The 6 Best Moments From the GOP Debate in Detroit

To say things got nasty is an understatement.

Where to even begin? It may only take a few weeks for Donald Trump to sew up the nomination, and with the stakes so high, Thursday's GOP debate quickly devolved into insults, shouting matches, and even a reference to the size of Trump's you-know-what.

Like last week's debate, Marco Rubio was the most forceful in confronting the front-runner—and as a result took the most abuse from Trump. Ted Cruz also took aim at Trump, calling on him repeatedly to release his off-the-record remarks to the New York Times. Staying largely out of the fray as usual, John Kasich, despite trailing far behind in the delegate count, made the case that he still has a path to the nomination.

Here are the must-see moments from Thursday's GOP debate in Detroit, hosted by Fox News.

Trump turns the debate into a dick-measuring contest. Just when you thought this primary couldn't go lower, Trump literally went below the belt. It came at the beginning of the debate in response to a recent comment by Rubio about the size of his hands. "He hit my hands," Trump said. "Nobody has ever hit my hands. I have never heard of this*. Look at those hands. Are they small hands?" Trump continued: "He referred to my hands; if they're small, something else must be small. I guarantee you there is no problem. I guarantee."

*Trump has been insecure about the length of his fingers for a long time.

Kasich: "We're headed up north…to my turf." The moderators turned to Kasich, who is furthest behind in the delegate count (except for Ben Carson, who is expected to drop out of the race), to grill him on whether he had any chance of securing the nomination. "On Super Tuesday you finished in single digits in 9 out of 11 states," said moderator Bret Baier. "So, you can see that your path is through a contested convention?"

Kasich responded forcefully: "I split delegates in Vermont with Donald Trump, I finished second in Massachusetts, and we won delegates in Virginia," he said. "But, guess what? It's now March Madness and we're heading up North to the place—to my turf, okay?"

Trump can't stop calling Rubio "little." Just moments after the debate opened with a question to Trump about his penchant for insulting his rivals, the real estate mogul began repeatedly referring to Rubio as "little."

TRUMP: This little guy has lied so much…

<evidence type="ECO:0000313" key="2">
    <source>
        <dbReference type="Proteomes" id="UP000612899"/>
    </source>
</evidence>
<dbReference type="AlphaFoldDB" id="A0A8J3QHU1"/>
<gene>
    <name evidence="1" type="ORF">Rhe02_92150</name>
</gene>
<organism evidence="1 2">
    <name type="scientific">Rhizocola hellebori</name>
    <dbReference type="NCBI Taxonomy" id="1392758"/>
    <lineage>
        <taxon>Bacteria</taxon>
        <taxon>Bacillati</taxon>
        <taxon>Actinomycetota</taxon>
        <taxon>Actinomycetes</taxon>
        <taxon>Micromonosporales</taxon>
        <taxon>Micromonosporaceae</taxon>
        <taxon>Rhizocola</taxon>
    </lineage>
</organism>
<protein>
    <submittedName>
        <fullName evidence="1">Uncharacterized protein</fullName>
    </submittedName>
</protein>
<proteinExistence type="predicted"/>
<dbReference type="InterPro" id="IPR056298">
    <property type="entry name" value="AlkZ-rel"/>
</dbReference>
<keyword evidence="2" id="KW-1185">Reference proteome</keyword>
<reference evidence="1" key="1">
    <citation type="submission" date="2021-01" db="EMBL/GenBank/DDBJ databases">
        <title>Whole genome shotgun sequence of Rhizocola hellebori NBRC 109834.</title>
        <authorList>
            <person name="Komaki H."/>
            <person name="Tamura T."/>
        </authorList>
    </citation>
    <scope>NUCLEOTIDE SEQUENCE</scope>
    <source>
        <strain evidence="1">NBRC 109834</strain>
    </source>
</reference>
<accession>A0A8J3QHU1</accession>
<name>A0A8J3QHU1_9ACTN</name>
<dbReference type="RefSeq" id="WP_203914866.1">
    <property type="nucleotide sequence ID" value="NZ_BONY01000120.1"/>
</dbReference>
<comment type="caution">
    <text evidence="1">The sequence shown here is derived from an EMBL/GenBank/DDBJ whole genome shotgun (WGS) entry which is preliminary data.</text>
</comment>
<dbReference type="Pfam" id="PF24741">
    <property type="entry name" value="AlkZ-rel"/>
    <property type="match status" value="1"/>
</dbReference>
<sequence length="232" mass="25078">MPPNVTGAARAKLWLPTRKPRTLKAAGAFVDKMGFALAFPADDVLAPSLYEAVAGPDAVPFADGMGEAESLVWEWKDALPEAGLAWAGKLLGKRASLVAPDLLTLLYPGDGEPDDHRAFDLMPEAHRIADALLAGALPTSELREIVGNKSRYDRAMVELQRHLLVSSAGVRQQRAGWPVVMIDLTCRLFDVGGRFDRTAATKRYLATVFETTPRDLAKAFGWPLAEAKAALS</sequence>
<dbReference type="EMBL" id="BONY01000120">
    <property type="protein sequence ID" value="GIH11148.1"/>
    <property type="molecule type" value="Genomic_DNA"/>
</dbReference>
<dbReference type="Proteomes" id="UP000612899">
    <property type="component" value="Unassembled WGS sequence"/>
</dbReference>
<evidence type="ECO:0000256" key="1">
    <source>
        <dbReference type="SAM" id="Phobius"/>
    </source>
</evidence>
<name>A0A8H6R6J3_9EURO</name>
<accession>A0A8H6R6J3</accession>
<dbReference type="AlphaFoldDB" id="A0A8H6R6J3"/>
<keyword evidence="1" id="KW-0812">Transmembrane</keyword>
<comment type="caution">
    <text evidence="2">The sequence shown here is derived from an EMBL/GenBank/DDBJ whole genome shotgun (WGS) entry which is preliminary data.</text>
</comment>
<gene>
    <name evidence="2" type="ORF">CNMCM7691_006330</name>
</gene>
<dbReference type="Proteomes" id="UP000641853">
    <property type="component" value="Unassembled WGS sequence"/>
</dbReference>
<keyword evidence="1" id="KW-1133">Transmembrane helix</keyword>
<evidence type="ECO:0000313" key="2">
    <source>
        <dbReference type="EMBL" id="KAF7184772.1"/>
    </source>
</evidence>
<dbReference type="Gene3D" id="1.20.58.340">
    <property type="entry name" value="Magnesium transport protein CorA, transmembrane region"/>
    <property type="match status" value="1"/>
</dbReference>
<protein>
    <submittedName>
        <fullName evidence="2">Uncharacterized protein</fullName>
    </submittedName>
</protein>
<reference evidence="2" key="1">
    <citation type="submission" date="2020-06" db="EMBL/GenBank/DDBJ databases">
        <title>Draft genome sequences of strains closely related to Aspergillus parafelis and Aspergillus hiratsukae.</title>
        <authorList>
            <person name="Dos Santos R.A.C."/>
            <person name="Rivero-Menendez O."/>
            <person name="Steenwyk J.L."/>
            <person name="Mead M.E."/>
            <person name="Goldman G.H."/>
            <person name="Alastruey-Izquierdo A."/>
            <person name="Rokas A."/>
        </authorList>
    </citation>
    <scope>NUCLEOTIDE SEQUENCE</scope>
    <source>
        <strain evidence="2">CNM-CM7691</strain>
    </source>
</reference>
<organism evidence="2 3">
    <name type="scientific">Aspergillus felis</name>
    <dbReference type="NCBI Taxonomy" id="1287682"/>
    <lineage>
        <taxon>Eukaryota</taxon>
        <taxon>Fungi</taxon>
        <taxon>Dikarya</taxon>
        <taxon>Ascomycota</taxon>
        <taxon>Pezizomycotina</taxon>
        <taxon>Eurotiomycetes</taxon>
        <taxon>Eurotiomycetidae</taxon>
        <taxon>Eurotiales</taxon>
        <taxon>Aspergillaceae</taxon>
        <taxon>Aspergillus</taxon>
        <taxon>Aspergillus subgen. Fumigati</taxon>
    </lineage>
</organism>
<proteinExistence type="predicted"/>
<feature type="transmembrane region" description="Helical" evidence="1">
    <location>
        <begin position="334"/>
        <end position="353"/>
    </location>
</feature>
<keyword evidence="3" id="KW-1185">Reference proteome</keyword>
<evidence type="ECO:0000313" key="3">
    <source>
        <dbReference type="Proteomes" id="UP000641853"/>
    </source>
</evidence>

RUBIO: Here we go.

TRUMP: …about my record.

RUBIO: Here we go. It's personal.

Just a few minutes later, it happened again:

HOST CHRIS WALLACE: I have a policy question for you, sir.

RUBIO: Let's see if he answers it.

TRUMP: I will. Don't worry about it, Marco. Don't worry about it. Don't worry about it, little Marco, I will.

RUBIO: All right, well, let's hear it big Donald.

TRUMP: Don't worry about it, little Marco.

Trump defends his flip-flops. The Fox News moderators confronted Trump with three video clips showing him switching positions—in once case, doing a 180 on Syrian refugees within a day's time. Trump struggled to defend his various flip-flops.

"I have a very strong core," Trump eventually said. "But I've never seen a successful person who wasn't flexible…You can't—for instance, let's say on, on the second question—you can't say it's okay, and then you find out it's not okay, and you don't want to do anything. You have to be flexible, because you learn."

Megyn Kelly grills Trump over Trump University. At one point, Rubio and Trump got into a shouting match over Trump University, the now-defunct real estate seminar that Trump is being sued over by some former students. Trump claimed the Better Business Bureau gave his "university" an A rating. Rubio, who has lately been unleashing the fruits of his campaign's copious opposition research on his rival, countered, that it was a D-. Finally, host Megyn Kelly stepped in. "With respect, we went back and looked at this," she interjected. "The rating from the Better Business Bureau was a D-.

Kelly, who was a lawyer before her career at Fox News, went on to lay out the case against Trump University and challenge many of Trump's assertions about the lawsuits.

Trump is a "con artist," but Rubio, Cruz, and Kasich pledge to support him if he's the nominee. As the debate wrapped up, the moderators posed a final question to Cruz, Kasich, and Rubio: Would they support Trump if he became the GOP's presidential nominee? After spending two hours calling Trump a con artist and fraud who holds liberal beliefs and doesn't have the foreign policy chops to be president, Cruz and Rubio vowed to support him if he wins the nomination. So did Kasich (who has largely steered clear of the trash-talking). The moderators then asked Trump if he would support the GOP nominee, should it not be him. He agreed.

Also, what is on Cruz's lips? And did he just eat it?